From Azure Time Series Preview explorer, we can conveniently look at the model from two views. The first (Fig. 1), displays the data from an equipment-centric perspective. You can see the power meter listed as a child under Building 121. The second hierarchy (Fig. 2), displays the data from a physical topology perspective. You can see floor level 1, level 2, etc. listed as children of Building 121.
Figure 1 Equipment-Centric Hierarchy
Figure 2 Building-Centric Hierarchy
We can drill down on an instance in the equipment view. Remember that an instance is a virtual representation of the time series. In Fig. 3 below, we are looking at the DMPR _CMD, the value of the sensor on a damper in level 1 of building 121. Figure 3 Exploring Instance Device_1210110_AV_9
After receiving an alert, an operator might come to the Azure Time Series Insights Preview explorer to get more data. For example, a damper “stuck closed fault” would go off if this damper is commanded open, but the sensor value indicates that it’s closed. This could indicate an obstruction of the damper, or a faulty motor. An operator might come to the explorer to get a visual of how long this has been an issue and to understand if this unit has experienced problems in the past. He or she could also use the level hierarchy to compare damper positions in other rooms to see if this is anomalous. Figure 4 Comparing damper positions on different units
We can switch to model view by clicking on the three-dimensional box on the left side of the user interface. From here, we use the Azure Time Series Preview Explorer to look at the instance Device_1210101_A1_10. In Fig. 5 below, we see the hierarchies it’s associated with, its type, as well as its name fields and values.
Figure 5 Device_1210110_AV_9 instance field names and values
Clicking on the pencil, we can view the underlying instance definition in Fig. 6. We can edit as needed from this interface.Figure 6 Instance definition
Notice that we can also view the underlying JSON code by clicking on “View JSON.” See Fig. 7 below.
Figure 7 Underlying JSON Code
In the explorer we also have the option to bulk-edit instances. This enables associating hundreds of instances a new hierarchy or updating the type in one action.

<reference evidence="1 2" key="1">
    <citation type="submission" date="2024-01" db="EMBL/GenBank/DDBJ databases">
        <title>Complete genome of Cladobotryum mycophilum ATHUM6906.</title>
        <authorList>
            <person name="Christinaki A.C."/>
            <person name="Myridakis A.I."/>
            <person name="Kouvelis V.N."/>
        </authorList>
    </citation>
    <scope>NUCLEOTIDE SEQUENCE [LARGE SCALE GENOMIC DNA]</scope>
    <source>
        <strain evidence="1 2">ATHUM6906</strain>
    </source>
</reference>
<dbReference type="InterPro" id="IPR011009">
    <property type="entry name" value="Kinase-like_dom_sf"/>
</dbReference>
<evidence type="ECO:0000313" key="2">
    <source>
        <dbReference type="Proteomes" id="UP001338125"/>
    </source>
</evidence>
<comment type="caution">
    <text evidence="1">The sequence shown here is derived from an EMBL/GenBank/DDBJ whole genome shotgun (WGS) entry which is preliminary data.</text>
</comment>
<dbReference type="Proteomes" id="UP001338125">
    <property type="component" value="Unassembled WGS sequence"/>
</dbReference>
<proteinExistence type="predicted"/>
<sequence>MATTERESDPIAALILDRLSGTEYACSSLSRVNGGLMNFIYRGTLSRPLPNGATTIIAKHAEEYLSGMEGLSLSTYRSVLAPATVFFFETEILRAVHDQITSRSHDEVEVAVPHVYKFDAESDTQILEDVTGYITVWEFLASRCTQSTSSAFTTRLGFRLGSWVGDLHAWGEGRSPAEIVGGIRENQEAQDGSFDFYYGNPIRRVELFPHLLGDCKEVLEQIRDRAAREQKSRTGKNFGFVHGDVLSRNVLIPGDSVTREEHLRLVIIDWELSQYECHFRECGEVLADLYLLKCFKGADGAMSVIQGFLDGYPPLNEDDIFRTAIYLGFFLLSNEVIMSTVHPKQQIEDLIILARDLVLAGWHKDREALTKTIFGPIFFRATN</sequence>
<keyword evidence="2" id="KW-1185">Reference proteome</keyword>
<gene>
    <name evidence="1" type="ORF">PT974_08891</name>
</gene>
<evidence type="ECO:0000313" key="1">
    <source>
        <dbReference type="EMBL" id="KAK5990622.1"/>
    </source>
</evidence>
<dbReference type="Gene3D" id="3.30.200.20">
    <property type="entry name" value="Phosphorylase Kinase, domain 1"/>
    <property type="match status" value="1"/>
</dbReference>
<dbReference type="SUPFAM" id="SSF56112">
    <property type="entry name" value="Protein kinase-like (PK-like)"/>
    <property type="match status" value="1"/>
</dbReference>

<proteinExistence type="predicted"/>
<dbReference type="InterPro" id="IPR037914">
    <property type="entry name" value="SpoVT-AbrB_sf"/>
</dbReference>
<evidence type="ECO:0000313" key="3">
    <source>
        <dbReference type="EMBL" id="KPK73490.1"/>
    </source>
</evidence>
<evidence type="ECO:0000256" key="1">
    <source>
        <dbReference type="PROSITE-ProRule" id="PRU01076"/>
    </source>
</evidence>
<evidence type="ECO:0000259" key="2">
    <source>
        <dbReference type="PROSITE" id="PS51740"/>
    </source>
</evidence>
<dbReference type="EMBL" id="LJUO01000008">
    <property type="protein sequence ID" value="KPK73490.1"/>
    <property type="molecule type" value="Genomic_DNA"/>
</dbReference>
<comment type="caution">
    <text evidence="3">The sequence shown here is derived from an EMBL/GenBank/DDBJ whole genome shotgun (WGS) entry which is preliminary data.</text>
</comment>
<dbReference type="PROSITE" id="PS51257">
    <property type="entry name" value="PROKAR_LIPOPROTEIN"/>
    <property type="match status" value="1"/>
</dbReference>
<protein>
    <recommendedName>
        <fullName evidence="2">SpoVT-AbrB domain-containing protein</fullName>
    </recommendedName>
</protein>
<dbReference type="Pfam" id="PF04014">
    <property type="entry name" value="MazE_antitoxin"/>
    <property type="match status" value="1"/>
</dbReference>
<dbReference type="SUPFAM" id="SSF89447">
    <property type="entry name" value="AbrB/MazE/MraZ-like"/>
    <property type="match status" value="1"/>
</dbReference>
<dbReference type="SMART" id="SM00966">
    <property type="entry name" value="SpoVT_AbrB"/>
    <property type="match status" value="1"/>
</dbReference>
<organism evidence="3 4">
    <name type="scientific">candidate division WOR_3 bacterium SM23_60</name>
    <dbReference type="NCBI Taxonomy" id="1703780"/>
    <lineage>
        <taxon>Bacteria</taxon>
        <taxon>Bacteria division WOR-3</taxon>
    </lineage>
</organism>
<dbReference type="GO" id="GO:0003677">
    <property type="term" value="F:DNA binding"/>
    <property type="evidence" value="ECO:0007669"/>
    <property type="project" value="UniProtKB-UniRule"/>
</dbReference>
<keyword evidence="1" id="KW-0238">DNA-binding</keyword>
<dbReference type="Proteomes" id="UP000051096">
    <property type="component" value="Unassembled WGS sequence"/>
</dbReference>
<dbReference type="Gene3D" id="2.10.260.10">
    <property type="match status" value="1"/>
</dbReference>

Figure 8 Bulk editing instances
Back up at the top, we click on Type to view types within the Model view. See Fig. 8 below. We have one type with five variables. Types can have many variables that specify formula and computation rules on events. Each variable can be one of three kinds: numeric, categorical, or aggregate.
Figure 9 View a Type within the Model
Time Series Insights Preview query expression language (TSX) is used to author the variable expression. Various aggregate, scalar, logarithmic and string functions are supported. Stepping away from the campus example, let’s look at the variable expressions used in a Time Series Insights Preview environment set up for a fleet tracking solution. In this environment, both horsepower and fuel consumption are being computed on the fly at query time and can be visualized in the explorer as a derived time series. The image below shows these two type variables’ TSX in their JSON definition.
Figure 10 JSON Code
Contoso Wind Farm
The Contoso Wind Farm demo environment
is available for you to explore. When you open the explorer, you’ll find three time series charted—OutdoorTemperature, ActivePower, and GearboxOilLevel for Contoso Plant 1, Unit W6. You can expand Plant 1 and Unit W6 and then expand Weather System, Generator System, and Gearbox System to see how these time series were modeled and their associated peers. By navigating the model, we can easily make a comparison with Plant 2. Click to expand Plant 2 > Unit W6 > Generator System > Active Power, select the time series GUID and click Show Value
Figure 11 Contoso Wind Farm Model
Once the time series is charted, change its Lane to Lane 2 so that it’s stacked on top of the equivalent unit in Plant 1:
Figure 12 Edit Time Series Lanes
Figure 13 View Multiple Time Series Simultaneously
You can continue to explore the demo environment’s model or move onto the next steps below to work through a hands-on-lab to create your own Wind Farm with a Time Series Model.
IoT architects use Azure Time Series Model to add context to IoT telemetry data, to organize data, and to define custom computations so users can gain business insights by comparing and correlating information. Users can explore data within the model from the Azure Time Series Explorer or they can visualize the data by building their own application on top of the Azure Time Series platform.
To create your own Time Series Environment with modeled data, follow this hands-on-lab